Friday, September 4, 2015


There are those who would argue that a certain four-letter profanity is the most versatile word in the English language. I disagree.

I think the language's most versatile word is "indeed." One can answer any question with it; one can use it as a question. It is as malleable under the speaker's inflection as clay is under the potter's hand.

It just fits or can be fitted into any conversation. Gather, and surmise:

SPEAKER 1: You're an idiot.
SPEAKER 2: Indeed?

The responding speaker could put emphasis on the "--deed" to sound indignant. He could respond with sincere sadness, asking, in effect: "You think so?"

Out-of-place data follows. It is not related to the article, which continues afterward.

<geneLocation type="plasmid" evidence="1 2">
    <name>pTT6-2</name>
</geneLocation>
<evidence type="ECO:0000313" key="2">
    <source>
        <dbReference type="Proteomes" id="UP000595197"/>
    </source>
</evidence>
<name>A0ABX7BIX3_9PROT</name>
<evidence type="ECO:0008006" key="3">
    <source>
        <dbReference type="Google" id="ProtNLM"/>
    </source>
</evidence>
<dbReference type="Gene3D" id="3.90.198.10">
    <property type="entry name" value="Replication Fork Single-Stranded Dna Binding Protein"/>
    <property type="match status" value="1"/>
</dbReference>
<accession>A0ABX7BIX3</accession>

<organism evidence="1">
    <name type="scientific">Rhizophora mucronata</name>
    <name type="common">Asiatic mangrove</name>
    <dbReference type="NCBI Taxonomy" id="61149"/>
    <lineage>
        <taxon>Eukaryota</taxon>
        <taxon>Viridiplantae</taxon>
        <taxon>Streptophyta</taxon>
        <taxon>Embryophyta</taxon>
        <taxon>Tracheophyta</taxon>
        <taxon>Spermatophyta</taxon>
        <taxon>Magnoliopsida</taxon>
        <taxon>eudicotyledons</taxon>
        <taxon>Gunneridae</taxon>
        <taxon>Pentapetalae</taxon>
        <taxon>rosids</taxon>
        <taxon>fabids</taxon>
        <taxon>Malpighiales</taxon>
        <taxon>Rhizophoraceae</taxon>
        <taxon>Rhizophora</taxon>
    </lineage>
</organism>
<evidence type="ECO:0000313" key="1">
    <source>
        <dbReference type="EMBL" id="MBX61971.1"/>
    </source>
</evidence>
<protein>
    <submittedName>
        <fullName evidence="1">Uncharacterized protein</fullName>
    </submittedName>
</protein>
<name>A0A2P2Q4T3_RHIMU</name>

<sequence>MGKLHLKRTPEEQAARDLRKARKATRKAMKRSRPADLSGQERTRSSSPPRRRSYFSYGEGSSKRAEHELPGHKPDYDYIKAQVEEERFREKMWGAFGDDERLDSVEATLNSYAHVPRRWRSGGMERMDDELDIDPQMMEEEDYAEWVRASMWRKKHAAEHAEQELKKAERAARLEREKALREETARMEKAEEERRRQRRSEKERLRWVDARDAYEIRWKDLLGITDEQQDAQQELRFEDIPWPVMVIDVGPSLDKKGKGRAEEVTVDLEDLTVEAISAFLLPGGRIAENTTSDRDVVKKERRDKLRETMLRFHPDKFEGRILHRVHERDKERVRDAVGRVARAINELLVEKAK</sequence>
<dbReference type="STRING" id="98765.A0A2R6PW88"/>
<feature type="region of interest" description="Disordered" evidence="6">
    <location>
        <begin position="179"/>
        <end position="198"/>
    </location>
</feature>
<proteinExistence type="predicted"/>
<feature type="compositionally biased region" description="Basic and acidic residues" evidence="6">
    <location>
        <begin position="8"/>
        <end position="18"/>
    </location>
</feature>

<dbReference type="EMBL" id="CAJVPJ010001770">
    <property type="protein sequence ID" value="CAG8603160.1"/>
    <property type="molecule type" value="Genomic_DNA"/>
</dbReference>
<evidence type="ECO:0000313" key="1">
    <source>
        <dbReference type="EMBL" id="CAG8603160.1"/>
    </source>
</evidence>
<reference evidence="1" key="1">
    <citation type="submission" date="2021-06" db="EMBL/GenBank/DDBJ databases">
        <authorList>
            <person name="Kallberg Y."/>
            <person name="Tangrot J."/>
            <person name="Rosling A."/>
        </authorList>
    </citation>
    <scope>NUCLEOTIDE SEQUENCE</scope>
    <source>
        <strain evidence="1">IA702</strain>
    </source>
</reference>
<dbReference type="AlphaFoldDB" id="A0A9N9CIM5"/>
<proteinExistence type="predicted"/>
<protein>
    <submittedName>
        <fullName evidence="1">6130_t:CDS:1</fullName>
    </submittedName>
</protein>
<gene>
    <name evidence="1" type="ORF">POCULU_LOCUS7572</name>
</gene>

SPEAKER 1: I have a headache.
SPEAKER 2: Indeed?

"Speaker 2" could be sincerely interested or exasperated with his hypochondriac friend, depending on inflection.

You get the picture. Try it yourself. It's like I just handed you verbal Play Doh.

SPEAKER 1: Thanks, Chris.
CHRIS: Indeed.

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